Learning processes in municipal broadband projects: An absorptive capacity perspective
Effective knowledge management is important to the success of information technology projects. This research applies the integrated lens of the absorptive capacity theory and the social process model of information system development projects to examine the dynamic of knowledge activities concerning broadband infrastructure development in the context of municipal broadband networks. The research questions are: (1) What is the extent of the dynamic of knowledge activities involved in the development process?, (2) What are the events that trigger knowledge activities in municipal broadband development?, and (3) How does a city create and utilize new knowledge in the development process? This study examines municipal wireless projects in three cities (Chaska, MN; Hermosa Beach, CA; and Fredericton, Canada). Events that trigger knowledge activities are assignment of personnel, physical system construction, performance problems, resistance, and reassignment of organizational roles. Four factors that influence knowledge activities and project performance are the dynamic of technology development, partnership commitments, limitation of external knowledge and learning-by-doing, and political dynamics. The study has policy implications for cities that are in the process of planning and deployment. A good project planning, user expectation management, systematic performance evaluation, a careful partner selection process, and the use of service level agreements are important to project success. In addition, cities need to take into consideration that the technology is not a plug and play technology and that considerable efforts are needed to integrate the technology with other solutions to deliver broadband services as well as to configure the system according to topologies, street conditions, buildings, density of trees, among others.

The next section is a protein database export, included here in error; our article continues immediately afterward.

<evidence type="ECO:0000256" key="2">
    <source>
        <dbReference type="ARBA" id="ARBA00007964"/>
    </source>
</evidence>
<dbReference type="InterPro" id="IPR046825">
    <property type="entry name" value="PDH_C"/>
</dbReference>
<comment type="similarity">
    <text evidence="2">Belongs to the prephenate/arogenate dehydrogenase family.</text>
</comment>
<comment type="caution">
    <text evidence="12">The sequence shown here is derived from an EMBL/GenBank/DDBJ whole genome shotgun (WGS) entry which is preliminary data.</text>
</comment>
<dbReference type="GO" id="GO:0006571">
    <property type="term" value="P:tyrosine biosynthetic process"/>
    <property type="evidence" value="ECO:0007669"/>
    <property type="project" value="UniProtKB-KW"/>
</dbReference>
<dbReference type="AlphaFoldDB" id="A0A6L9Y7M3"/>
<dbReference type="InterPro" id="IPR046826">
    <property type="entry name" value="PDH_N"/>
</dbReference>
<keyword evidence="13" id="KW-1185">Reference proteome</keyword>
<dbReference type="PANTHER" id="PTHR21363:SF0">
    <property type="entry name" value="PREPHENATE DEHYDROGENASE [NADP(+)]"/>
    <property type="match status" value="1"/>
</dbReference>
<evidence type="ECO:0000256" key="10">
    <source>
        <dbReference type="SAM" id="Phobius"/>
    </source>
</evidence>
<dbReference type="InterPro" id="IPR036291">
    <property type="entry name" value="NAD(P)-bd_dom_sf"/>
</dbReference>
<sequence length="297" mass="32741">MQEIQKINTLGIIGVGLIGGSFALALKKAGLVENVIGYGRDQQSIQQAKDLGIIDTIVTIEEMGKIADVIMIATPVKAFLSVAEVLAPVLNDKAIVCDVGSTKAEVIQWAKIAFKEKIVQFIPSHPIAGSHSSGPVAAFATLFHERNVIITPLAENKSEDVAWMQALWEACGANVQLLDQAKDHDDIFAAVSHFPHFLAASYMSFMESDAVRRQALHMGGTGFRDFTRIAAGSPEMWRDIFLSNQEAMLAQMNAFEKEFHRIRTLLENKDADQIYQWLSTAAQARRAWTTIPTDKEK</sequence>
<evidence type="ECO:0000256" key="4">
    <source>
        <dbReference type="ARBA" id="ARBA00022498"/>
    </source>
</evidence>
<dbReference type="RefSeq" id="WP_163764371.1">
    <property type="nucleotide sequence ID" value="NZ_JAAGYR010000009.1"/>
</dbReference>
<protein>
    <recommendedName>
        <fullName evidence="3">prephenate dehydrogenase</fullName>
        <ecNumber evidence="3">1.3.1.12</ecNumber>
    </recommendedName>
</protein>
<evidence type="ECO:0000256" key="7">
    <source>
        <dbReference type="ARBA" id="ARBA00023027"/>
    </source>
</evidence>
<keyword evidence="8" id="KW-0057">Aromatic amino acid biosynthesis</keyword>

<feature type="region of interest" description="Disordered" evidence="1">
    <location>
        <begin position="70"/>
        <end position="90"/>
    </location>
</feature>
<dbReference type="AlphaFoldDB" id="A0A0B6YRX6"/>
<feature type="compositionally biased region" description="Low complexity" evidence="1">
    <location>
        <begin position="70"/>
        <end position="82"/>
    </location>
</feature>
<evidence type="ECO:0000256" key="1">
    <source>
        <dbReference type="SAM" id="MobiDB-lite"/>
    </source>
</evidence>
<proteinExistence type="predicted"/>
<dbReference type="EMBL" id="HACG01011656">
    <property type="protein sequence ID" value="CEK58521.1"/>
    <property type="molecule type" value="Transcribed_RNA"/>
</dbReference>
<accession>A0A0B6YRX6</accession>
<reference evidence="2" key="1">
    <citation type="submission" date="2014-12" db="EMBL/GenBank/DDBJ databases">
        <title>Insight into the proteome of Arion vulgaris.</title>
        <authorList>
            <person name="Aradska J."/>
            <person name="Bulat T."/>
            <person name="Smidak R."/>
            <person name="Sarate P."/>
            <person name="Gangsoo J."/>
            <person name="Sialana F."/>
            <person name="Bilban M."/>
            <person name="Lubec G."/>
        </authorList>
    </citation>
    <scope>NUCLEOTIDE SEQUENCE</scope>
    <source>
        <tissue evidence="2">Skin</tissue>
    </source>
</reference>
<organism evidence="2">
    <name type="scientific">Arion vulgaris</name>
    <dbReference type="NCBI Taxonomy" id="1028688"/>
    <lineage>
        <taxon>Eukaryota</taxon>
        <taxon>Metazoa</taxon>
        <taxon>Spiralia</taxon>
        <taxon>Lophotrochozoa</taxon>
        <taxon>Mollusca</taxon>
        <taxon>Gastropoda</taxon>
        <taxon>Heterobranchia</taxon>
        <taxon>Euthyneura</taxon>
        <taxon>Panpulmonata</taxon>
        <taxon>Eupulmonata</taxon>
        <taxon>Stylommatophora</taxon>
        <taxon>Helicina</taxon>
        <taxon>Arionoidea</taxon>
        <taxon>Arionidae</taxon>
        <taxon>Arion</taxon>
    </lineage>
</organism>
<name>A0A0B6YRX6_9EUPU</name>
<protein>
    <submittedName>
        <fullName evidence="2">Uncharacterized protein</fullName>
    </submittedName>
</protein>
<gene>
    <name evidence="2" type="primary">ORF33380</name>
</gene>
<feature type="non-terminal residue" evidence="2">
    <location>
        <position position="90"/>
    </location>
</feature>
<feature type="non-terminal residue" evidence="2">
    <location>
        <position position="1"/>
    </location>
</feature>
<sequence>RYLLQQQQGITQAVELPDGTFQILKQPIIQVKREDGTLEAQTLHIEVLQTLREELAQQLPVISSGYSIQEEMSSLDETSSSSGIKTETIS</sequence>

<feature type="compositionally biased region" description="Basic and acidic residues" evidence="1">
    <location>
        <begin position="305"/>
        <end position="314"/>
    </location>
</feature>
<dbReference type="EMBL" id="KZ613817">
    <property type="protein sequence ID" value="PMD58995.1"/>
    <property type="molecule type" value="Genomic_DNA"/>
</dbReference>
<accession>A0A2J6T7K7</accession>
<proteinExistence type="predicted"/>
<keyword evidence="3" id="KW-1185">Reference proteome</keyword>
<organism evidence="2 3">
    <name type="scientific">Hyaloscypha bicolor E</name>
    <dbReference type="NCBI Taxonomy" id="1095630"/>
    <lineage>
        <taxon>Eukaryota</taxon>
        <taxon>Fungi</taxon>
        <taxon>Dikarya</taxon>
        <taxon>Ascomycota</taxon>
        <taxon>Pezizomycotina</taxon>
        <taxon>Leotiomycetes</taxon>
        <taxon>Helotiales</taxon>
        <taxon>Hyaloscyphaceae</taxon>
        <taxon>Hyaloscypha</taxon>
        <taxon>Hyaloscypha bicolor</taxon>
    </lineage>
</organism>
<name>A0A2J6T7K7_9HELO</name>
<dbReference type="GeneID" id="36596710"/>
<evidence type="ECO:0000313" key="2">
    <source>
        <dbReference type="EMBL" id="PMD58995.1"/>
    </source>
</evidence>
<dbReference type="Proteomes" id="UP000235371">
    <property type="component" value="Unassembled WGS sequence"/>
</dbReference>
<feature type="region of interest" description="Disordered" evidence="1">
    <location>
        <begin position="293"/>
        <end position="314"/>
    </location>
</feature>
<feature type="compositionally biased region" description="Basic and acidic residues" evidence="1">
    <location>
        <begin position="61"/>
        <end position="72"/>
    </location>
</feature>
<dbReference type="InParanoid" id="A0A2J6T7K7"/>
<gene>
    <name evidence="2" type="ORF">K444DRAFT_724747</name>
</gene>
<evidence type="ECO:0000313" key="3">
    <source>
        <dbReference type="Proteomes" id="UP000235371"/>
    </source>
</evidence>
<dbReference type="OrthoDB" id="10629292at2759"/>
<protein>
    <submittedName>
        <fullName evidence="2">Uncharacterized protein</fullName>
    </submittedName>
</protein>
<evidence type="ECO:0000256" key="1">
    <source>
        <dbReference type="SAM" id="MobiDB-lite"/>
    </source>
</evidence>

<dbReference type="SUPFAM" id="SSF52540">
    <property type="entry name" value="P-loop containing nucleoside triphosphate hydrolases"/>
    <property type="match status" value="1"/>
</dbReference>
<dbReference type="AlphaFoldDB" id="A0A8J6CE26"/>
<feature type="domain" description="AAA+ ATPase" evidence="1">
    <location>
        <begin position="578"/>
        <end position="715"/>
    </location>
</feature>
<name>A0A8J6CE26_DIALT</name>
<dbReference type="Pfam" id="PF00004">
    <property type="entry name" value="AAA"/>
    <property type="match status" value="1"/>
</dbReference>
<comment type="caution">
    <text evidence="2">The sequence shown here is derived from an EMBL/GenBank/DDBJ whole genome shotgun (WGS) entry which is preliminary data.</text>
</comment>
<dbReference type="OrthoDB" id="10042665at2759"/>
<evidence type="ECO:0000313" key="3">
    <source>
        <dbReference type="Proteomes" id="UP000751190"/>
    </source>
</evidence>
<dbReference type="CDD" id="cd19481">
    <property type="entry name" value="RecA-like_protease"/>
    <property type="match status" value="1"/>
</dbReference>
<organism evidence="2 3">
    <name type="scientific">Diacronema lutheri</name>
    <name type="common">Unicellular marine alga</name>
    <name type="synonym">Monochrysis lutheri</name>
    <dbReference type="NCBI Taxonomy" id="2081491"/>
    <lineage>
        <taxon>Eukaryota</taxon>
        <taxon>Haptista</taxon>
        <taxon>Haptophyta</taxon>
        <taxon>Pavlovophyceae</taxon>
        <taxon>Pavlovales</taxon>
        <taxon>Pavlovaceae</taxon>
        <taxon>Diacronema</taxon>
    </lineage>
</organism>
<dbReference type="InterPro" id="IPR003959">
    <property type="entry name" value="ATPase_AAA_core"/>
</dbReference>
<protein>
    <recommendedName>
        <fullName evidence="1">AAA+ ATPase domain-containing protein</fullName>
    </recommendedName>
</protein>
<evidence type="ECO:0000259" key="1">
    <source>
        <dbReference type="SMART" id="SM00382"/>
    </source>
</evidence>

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Volume (Year): 34 (2010)
Issue (Month): 10 (November)
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